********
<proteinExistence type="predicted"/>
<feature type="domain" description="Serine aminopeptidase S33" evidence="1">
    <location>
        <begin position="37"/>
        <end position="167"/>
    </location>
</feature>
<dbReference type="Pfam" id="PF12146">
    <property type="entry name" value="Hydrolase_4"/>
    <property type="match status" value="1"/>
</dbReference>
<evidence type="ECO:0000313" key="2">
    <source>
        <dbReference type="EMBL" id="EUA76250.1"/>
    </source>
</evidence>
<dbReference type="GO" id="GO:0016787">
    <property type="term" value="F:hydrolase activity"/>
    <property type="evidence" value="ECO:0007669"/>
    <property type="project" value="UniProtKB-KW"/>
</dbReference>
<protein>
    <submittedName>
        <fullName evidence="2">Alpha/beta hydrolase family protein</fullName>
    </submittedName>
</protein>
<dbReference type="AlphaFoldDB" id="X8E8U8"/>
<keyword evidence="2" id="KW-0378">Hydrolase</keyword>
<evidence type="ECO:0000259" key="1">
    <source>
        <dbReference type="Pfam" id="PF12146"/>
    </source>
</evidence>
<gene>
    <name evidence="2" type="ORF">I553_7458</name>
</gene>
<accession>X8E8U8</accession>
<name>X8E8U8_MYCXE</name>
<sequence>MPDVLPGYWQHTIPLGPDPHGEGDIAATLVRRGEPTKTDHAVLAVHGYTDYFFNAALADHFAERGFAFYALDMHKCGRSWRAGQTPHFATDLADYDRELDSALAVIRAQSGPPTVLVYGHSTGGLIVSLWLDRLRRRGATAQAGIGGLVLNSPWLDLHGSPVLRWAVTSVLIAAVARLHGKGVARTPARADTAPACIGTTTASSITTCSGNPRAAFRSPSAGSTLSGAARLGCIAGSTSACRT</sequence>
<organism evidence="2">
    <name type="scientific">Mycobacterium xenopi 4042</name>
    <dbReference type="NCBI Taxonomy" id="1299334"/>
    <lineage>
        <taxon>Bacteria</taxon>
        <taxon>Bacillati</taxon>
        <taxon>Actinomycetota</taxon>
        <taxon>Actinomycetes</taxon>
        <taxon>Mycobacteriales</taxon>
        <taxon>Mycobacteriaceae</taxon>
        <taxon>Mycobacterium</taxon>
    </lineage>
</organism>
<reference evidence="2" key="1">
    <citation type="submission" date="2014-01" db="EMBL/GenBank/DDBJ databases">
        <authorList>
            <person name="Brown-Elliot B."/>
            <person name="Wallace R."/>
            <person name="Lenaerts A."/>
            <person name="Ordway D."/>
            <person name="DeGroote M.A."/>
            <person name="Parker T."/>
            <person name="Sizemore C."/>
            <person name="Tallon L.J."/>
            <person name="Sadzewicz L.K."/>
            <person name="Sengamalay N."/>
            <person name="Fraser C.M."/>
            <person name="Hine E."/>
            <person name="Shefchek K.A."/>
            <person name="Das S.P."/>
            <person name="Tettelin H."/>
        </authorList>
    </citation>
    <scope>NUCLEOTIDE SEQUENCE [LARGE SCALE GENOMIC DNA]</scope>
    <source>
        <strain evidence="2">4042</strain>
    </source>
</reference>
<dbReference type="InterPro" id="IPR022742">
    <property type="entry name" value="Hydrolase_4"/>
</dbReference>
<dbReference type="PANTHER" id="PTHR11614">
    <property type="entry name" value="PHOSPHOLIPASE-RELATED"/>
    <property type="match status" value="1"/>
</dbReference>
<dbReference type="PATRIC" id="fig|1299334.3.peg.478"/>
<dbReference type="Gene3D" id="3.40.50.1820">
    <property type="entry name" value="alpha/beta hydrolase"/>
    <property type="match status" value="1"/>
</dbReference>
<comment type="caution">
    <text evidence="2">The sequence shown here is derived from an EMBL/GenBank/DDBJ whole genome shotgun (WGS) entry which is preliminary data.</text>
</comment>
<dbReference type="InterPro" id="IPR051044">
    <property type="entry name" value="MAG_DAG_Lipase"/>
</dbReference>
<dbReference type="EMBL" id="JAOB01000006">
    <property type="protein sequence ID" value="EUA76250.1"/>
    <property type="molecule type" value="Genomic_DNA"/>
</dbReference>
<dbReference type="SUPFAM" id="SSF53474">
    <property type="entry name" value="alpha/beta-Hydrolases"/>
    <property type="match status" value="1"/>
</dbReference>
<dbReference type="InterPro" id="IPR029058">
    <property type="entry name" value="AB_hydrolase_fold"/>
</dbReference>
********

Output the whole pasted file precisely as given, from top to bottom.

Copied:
<proteinExistence type="predicted"/>
<feature type="domain" description="Serine aminopeptidase S33" evidence="1">
    <location>
        <begin position="37"/>
        <end position="167"/>
    </location>
</feature>
<dbReference type="Pfam" id="PF12146">
    <property type="entry name" value="Hydrolase_4"/>
    <property type="match status" value="1"/>
</dbReference>
<evidence type="ECO:0000313" key="2">
    <source>
        <dbReference type="EMBL" id="EUA76250.1"/>
    </source>
</evidence>
<dbReference type="GO" id="GO:0016787">
    <property type="term" value="F:hydrolase activity"/>
    <property type="evidence" value="ECO:0007669"/>
    <property type="project" value="UniProtKB-KW"/>
</dbReference>
<protein>
    <submittedName>
        <fullName evidence="2">Alpha/beta hydrolase family protein</fullName>
    </submittedName>
</protein>
<dbReference type="AlphaFoldDB" id="X8E8U8"/>
<keyword evidence="2" id="KW-0378">Hydrolase</keyword>
<evidence type="ECO:0000259" key="1">
    <source>
        <dbReference type="Pfam" id="PF12146"/>
    </source>
</evidence>
<gene>
    <name evidence="2" type="ORF">I553_7458</name>
</gene>
<accession>X8E8U8</accession>
<name>X8E8U8_MYCXE</name>
<sequence>MPDVLPGYWQHTIPLGPDPHGEGDIAATLVRRGEPTKTDHAVLAVHGYTDYFFNAALADHFAERGFAFYALDMHKCGRSWRAGQTPHFATDLADYDRELDSALAVIRAQSGPPTVLVYGHSTGGLIVSLWLDRLRRRGATAQAGIGGLVLNSPWLDLHGSPVLRWAVTSVLIAAVARLHGKGVARTPARADTAPACIGTTTASSITTCSGNPRAAFRSPSAGSTLSGAARLGCIAGSTSACRT</sequence>
<organism evidence="2">
    <name type="scientific">Mycobacterium xenopi 4042</name>
    <dbReference type="NCBI Taxonomy" id="1299334"/>
    <lineage>
        <taxon>Bacteria</taxon>
        <taxon>Bacillati</taxon>
        <taxon>Actinomycetota</taxon>
        <taxon>Actinomycetes</taxon>
        <taxon>Mycobacteriales</taxon>
        <taxon>Mycobacteriaceae</taxon>
        <taxon>Mycobacterium</taxon>
    </lineage>
</organism>
<reference evidence="2" key="1">
    <citation type="submission" date="2014-01" db="EMBL/GenBank/DDBJ databases">
        <authorList>
            <person name="Brown-Elliot B."/>
            <person name="Wallace R."/>
            <person name="Lenaerts A."/>
            <person name="Ordway D."/>
            <person name="DeGroote M.A."/>
            <person name="Parker T."/>
            <person name="Sizemore C."/>
            <person name="Tallon L.J."/>
            <person name="Sadzewicz L.K."/>
            <person name="Sengamalay N."/>
            <person name="Fraser C.M."/>
            <person name="Hine E."/>
            <person name="Shefchek K.A."/>
            <person name="Das S.P."/>
            <person name="Tettelin H."/>
        </authorList>
    </citation>
    <scope>NUCLEOTIDE SEQUENCE [LARGE SCALE GENOMIC DNA]</scope>
    <source>
        <strain evidence="2">4042</strain>
    </source>
</reference>
<dbReference type="InterPro" id="IPR022742">
    <property type="entry name" value="Hydrolase_4"/>
</dbReference>
<dbReference type="PANTHER" id="PTHR11614">
    <property type="entry name" value="PHOSPHOLIPASE-RELATED"/>
    <property type="match status" value="1"/>
</dbReference>
<dbReference type="PATRIC" id="fig|1299334.3.peg.478"/>
<dbReference type="Gene3D" id="3.40.50.1820">
    <property type="entry name" value="alpha/beta hydrolase"/>
    <property type="match status" value="1"/>
</dbReference>
<comment type="caution">
    <text evidence="2">The sequence shown here is derived from an EMBL/GenBank/DDBJ whole genome shotgun (WGS) entry which is preliminary data.</text>
</comment>
<dbReference type="InterPro" id="IPR051044">
    <property type="entry name" value="MAG_DAG_Lipase"/>
</dbReference>
<dbReference type="EMBL" id="JAOB01000006">
    <property type="protein sequence ID" value="EUA76250.1"/>
    <property type="molecule type" value="Genomic_DNA"/>
</dbReference>
<dbReference type="SUPFAM" id="SSF53474">
    <property type="entry name" value="alpha/beta-Hydrolases"/>
    <property type="match status" value="1"/>
</dbReference>
<dbReference type="InterPro" id="IPR029058">
    <property type="entry name" value="AB_hydrolase_fold"/>
</dbReference>